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      Health-seeking patterns among participants of population-based morbidity surveillance in rural western Kenya: implications for calculating disease rates.

      International Journal of Infectious Diseases

      Adult, Child, Preschool, Developing Countries, Dysentery, drug therapy, epidemiology, Health Services Accessibility, Humans, Interviews as Topic, Kenya, Morbidity, Patient Acceptance of Health Care, Population Surveillance, Questionnaires, Respiratory Distress Syndrome, Adult, Rural Population, Seizures, Febrile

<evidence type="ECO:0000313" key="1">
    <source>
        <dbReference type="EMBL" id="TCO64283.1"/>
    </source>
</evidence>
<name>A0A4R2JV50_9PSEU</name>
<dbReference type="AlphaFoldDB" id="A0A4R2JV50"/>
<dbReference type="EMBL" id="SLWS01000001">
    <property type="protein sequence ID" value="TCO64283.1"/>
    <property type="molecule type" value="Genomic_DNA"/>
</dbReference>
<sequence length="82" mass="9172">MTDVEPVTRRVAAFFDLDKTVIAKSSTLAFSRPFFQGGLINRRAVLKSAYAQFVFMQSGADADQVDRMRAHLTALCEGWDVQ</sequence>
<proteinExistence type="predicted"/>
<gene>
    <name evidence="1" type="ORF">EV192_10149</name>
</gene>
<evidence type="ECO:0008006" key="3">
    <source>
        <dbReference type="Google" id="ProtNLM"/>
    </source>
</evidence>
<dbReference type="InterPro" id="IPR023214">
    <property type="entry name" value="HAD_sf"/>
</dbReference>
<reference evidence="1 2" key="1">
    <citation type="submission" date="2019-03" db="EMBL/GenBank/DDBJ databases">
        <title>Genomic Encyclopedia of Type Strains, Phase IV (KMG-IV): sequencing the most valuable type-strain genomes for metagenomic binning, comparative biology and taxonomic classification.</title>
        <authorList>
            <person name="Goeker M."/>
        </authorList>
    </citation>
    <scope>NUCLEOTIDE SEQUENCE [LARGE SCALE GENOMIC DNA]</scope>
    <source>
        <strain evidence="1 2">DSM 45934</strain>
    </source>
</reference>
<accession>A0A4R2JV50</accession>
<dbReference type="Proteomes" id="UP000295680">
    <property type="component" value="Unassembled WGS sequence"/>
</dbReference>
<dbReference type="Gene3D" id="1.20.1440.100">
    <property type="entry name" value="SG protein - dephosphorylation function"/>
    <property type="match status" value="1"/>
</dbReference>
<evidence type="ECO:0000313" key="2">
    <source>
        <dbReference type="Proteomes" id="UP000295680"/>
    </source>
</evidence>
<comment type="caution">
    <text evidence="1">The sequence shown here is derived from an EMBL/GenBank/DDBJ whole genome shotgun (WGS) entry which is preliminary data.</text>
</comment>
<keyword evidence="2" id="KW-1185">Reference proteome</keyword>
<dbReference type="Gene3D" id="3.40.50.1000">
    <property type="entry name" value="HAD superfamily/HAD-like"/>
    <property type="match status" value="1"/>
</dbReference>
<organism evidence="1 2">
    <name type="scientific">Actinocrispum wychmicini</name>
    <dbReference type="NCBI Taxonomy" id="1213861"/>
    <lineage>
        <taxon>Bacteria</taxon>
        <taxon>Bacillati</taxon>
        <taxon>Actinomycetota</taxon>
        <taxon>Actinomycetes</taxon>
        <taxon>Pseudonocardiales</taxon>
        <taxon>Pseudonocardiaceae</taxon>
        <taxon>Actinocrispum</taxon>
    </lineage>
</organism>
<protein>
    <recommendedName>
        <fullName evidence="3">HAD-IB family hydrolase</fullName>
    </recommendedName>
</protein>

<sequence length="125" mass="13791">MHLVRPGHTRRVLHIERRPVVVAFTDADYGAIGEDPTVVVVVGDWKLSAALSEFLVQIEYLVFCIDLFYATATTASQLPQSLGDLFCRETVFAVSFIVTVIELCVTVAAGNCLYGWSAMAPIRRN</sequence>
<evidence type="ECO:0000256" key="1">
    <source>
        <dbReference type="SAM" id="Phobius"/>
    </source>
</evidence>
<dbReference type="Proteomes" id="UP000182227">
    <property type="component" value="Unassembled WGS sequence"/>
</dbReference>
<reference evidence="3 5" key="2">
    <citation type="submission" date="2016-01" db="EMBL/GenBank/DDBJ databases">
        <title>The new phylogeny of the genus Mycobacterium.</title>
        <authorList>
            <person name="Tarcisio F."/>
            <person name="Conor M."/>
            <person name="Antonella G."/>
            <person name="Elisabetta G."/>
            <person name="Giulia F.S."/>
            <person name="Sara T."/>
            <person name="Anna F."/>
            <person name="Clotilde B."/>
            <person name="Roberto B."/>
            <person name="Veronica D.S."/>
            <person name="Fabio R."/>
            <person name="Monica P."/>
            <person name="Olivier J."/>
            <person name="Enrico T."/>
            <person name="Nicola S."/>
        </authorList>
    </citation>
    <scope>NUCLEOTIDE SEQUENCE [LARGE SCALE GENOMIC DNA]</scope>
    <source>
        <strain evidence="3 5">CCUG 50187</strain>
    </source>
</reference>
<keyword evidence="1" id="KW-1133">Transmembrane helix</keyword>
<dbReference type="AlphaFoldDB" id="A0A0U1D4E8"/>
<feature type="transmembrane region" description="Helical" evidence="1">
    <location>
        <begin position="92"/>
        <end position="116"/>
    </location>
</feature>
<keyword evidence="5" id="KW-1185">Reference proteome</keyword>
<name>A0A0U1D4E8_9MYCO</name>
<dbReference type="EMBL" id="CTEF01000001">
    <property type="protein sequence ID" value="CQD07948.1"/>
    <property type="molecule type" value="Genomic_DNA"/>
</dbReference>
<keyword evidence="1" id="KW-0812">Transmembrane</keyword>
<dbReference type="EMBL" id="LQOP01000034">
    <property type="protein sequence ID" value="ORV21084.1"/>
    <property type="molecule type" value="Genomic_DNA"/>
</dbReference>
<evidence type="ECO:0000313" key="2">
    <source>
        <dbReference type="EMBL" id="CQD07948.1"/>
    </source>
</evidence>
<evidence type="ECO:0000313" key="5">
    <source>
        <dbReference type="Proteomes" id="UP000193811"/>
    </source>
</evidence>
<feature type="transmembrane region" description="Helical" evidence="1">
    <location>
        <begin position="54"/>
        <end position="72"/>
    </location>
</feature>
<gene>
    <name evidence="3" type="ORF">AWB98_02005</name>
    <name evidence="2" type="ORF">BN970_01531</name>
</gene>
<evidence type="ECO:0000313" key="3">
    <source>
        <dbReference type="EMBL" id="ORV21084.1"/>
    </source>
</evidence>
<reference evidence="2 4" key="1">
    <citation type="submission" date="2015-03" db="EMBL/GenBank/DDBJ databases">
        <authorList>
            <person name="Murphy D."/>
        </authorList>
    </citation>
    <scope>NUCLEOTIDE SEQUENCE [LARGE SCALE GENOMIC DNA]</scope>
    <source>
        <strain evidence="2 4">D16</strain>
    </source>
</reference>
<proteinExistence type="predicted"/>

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          Calculation of disease rates in developing countries using facility-based surveillance is affected by patterns of health utilization. We describe temporal patterns in health care seeking by syndrome as part of population-based morbidity surveillance in rural western Kenya. From July 2006 to June 2008, health utilization data were collected from 27 171 participants at biweekly home visits and at Lwak Hospital, the designated referral clinic where free care provided by dedicated study clinical staff was available. Ill persons were asked if and where they sought care. Proportions seeking care for children and adults with fever, acute respiratory infection (ARI), acute lower respiratory infection (ALRI), and diarrhea were compared by Chi-square test. Care-seeking by distance was evaluated by logistic regression. While care-seeking outside the home was common for all syndromes (>50%), only 18-38% of care-seeking was to health facilities. Children were more likely than adults to visit health facilities for all syndromes. Of ill persons visiting Lwak Hospital, 45-54% had previously sought care elsewhere, mostly from informal drug sellers, and 11-24% with fever, ARI, or ALRI had already taken an antimalarial or antibiotic. The distance from the participant's home to Lwak Hospital was the most common reason (71%) for ill participants not seeking care there. The likelihood of visiting Lwak decreased with increasing distance of residence (p<0.001) and fluctuated significantly over the study period. Even in a study setting where free and reliable care is offered, health utilization is affected by other factors, such as distance. Health utilization data in population-based surveillance are important in adjusting disease rates. Copyright © 2010 International Society for Infectious Diseases. All rights reserved.

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